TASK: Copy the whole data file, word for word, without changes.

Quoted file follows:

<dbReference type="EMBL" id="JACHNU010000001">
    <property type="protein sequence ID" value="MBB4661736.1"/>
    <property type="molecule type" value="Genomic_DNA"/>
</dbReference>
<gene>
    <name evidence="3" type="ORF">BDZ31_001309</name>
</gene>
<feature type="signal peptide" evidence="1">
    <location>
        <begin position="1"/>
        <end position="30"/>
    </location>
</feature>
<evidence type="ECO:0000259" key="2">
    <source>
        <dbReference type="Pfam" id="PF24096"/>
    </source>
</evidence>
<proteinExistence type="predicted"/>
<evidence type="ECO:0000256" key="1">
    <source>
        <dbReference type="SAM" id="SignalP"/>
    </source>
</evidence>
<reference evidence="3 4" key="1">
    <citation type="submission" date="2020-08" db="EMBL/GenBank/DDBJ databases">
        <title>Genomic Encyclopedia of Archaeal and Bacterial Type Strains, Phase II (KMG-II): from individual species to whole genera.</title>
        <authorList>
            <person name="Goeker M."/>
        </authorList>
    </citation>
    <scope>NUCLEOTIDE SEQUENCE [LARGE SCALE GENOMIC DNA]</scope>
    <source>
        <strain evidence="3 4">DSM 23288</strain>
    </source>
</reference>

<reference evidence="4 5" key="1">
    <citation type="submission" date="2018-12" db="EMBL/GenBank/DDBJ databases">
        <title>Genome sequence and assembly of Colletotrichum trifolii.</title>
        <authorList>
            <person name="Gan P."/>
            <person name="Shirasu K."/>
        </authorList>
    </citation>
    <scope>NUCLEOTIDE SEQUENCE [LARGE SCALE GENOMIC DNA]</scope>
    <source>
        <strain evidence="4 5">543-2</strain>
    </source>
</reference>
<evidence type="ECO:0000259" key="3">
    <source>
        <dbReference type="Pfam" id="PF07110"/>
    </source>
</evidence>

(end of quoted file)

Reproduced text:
<dbReference type="EMBL" id="JACHNU010000001">
    <property type="protein sequence ID" value="MBB4661736.1"/>
    <property type="molecule type" value="Genomic_DNA"/>
</dbReference>
<gene>
    <name evidence="3" type="ORF">BDZ31_001309</name>
</gene>
<feature type="signal peptide" evidence="1">
    <location>
        <begin position="1"/>
        <end position="30"/>
    </location>
</feature>
<evidence type="ECO:0000259" key="2">
    <source>
        <dbReference type="Pfam" id="PF24096"/>
    </source>
</evidence>
<proteinExistence type="predicted"/>
<evidence type="ECO:0000256" key="1">
    <source>
        <dbReference type="SAM" id="SignalP"/>
    </source>
</evidence>
<reference evidence="3 4" key="1">
    <citation type="submission" date="2020-08" db="EMBL/GenBank/DDBJ databases">
        <title>Genomic Encyclopedia of Archaeal and Bacterial Type Strains, Phase II (KMG-II): from individual species to whole genera.</title>
        <authorList>
            <person name="Goeker M."/>
        </authorList>
    </citation>
    <scope>NUCLEOTIDE SEQUENCE [LARGE SCALE GENOMIC DNA]</scope>
    <source>
        <strain evidence="3 4">DSM 23288</strain>
    </source>
</reference>

<reference evidence="4 5" key="1">
    <citation type="submission" date="2018-12" db="EMBL/GenBank/DDBJ databases">
        <title>Genome sequence and assembly of Colletotrichum trifolii.</title>
        <authorList>
            <person name="Gan P."/>
            <person name="Shirasu K."/>
        </authorList>
    </citation>
    <scope>NUCLEOTIDE SEQUENCE [LARGE SCALE GENOMIC DNA]</scope>
    <source>
        <strain evidence="4 5">543-2</strain>
    </source>
</reference>
<evidence type="ECO:0000259" key="3">
    <source>
        <dbReference type="Pfam" id="PF07110"/>
    </source>
</evidence>